East Africa Community’s goal of harmonizing domestic taxes continues to face headwinds as member states are yet to agree on uniform tax rates.
EAC Cabinet Secretary Adan Mohamed says elimination of anti-competitive taxes could be used to promote the region as a single investment destination.
Talks on harmonization of taxes was first mooted by the EAC Sectoral Council on Finance and Economic Affairs in May 2012 in Kampala, Uganda.
The move paved the way for regional finance ministers to meet and draft the EAC Domestic Tax harmonization policy that would give guidance on how the regional tax process should be carried out.
However, failure by member states to agree on uniform tax rules and rates for the region has slowed down the process.
The EAC Domestic Tax harmonization policy proposed introduction of EAC-wide minimum excise rates by type of goods and services, with regular adjustments and periodic realignment to take into account inflation and exchange rate movements.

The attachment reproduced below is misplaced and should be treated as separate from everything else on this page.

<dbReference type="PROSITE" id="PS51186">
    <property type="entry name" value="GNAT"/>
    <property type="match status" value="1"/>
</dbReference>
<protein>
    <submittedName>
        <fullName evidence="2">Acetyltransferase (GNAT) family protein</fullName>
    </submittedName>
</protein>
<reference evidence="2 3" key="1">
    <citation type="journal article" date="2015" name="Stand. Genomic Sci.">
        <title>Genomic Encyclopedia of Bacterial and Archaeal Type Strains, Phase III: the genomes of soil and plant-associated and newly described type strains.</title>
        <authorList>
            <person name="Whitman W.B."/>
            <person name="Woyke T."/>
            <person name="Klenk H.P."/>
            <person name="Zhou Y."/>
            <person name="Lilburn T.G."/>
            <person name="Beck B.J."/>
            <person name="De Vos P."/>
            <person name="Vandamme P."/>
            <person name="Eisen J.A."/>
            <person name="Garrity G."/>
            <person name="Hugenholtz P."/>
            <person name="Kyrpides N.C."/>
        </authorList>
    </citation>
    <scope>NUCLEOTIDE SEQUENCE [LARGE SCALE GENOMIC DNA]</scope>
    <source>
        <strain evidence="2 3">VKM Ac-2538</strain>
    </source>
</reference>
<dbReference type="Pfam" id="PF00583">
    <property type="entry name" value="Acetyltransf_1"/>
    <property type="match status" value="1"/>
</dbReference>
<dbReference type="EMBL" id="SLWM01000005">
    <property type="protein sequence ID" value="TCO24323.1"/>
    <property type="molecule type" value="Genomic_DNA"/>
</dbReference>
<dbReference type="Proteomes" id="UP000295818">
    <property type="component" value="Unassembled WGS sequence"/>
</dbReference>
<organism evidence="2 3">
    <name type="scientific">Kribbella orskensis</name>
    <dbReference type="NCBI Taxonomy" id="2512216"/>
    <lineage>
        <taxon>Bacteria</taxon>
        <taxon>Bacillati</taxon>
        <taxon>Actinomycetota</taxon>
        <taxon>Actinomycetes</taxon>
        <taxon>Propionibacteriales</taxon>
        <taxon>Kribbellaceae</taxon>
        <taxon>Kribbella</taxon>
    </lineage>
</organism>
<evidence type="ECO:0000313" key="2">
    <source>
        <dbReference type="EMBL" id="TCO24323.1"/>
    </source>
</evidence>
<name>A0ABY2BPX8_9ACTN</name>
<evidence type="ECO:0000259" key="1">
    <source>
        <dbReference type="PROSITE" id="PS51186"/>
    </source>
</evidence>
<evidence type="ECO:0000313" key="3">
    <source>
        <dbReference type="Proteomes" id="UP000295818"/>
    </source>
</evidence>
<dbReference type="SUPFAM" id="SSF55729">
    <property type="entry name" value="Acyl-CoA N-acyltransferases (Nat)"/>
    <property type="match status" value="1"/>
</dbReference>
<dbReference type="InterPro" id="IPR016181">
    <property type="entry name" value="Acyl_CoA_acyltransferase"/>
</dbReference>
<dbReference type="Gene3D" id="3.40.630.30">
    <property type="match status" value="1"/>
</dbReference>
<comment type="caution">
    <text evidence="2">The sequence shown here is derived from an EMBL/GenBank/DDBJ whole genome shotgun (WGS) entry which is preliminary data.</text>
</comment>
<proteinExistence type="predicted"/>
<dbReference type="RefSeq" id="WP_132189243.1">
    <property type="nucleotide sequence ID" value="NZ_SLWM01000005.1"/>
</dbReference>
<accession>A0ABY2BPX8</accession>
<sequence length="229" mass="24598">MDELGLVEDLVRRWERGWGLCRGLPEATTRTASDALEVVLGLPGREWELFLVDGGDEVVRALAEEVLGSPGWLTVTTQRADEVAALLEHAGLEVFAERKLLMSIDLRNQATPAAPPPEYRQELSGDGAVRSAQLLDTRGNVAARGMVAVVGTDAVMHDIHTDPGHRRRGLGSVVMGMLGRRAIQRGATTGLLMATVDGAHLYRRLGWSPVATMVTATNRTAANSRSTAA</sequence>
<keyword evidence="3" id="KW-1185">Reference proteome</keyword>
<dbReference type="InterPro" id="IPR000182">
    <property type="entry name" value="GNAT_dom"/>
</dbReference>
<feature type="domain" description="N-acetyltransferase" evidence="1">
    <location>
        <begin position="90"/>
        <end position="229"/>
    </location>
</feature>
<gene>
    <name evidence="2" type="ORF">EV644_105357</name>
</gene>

According to the policy, harmonization of tax rates within the East Africa Community is expected to take a progressive approach starting from excise and VAT followed by income tax at a later stage.
On VAT, the policy proposes adoption of a single positive standard rate in each partner state subject to an EAC-wide minimum.
For example, Kenya’s standard VAT rate is 16 percent, while Uganda, Tanzania, Rwanda and Burundi are at 18 per cent.
With regards to income tax, the policy proposes adoption of common rules for determining the tax base, introducing a minimum income tax rate for each category to prevent harmful tax competition.
The process has been slow since some partner states are dissatisfied with the plan to harmonize VAT, income tax and excise duty which are considered critical sources of revenues for member states.
Experts say elimination of double taxation that has been cited as a major hindrance to fairness and investment, will highly depend on commitment by partner states.
Mohamed says elimination of non-tariff barriers and market distortions could undermine implementation of the EAC Common Market Protocol and the EAC Monetary Union Protocol.